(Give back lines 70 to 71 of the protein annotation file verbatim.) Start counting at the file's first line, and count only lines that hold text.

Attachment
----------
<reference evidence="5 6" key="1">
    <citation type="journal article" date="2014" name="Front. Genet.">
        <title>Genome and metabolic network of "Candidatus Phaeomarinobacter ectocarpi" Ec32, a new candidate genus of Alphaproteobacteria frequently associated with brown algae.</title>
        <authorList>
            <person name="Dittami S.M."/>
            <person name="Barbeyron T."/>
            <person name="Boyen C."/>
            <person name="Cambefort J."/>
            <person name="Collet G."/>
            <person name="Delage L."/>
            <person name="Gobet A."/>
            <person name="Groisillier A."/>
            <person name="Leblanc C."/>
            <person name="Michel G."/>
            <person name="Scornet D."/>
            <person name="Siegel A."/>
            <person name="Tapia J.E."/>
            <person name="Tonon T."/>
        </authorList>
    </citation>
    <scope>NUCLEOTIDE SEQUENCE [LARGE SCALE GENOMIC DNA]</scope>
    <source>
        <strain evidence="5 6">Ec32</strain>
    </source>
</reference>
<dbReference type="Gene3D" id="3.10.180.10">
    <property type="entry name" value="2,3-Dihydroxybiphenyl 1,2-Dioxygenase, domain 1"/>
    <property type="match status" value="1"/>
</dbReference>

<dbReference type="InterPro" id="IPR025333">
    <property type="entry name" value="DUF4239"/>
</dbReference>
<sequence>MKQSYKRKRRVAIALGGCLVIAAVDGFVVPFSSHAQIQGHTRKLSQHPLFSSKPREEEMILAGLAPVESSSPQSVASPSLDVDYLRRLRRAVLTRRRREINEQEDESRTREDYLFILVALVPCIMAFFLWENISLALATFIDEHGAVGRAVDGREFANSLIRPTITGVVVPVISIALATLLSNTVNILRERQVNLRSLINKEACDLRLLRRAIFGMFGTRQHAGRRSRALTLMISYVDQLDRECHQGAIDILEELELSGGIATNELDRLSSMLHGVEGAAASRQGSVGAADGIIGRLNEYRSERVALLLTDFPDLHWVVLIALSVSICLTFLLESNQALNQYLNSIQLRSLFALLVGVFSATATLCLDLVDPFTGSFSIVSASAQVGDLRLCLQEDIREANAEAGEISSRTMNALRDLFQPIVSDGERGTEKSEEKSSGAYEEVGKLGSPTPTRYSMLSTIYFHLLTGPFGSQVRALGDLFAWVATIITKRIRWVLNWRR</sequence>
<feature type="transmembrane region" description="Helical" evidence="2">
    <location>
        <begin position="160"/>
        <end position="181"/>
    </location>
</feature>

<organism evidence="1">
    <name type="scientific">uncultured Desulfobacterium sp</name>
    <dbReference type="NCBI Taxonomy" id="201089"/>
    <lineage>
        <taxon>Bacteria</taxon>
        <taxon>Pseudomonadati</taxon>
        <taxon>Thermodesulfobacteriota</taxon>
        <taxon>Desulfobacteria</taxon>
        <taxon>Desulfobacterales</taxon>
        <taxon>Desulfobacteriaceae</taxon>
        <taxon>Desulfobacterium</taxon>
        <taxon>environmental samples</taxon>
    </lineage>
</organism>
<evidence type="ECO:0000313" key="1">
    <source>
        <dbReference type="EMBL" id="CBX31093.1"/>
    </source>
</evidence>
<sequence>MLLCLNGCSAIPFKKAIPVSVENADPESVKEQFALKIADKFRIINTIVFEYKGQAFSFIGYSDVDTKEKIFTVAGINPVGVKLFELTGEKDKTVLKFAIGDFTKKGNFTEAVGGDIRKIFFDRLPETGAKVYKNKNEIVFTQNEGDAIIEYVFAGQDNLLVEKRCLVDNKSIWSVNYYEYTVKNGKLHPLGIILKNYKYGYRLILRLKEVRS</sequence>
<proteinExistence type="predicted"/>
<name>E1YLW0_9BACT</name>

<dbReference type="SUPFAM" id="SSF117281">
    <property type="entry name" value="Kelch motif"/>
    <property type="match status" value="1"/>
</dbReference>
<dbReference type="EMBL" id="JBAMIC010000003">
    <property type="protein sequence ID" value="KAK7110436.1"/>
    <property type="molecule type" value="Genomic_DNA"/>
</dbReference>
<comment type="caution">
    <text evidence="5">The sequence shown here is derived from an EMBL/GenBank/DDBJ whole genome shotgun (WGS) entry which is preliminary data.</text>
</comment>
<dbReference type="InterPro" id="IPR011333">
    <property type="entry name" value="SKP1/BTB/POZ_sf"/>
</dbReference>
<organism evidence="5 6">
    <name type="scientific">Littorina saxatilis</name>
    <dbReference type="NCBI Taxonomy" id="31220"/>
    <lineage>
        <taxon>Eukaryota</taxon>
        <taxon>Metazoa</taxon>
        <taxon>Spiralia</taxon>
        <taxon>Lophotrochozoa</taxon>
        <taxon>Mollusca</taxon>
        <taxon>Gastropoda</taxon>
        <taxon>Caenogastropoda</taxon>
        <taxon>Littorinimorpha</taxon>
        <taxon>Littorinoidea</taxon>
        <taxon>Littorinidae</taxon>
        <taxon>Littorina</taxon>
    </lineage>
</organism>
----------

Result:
<comment type="caution">
    <text evidence="5">The sequence shown here is derived from an EMBL/GenBank/DDBJ whole genome shotgun (WGS) entry which is preliminary data.</text>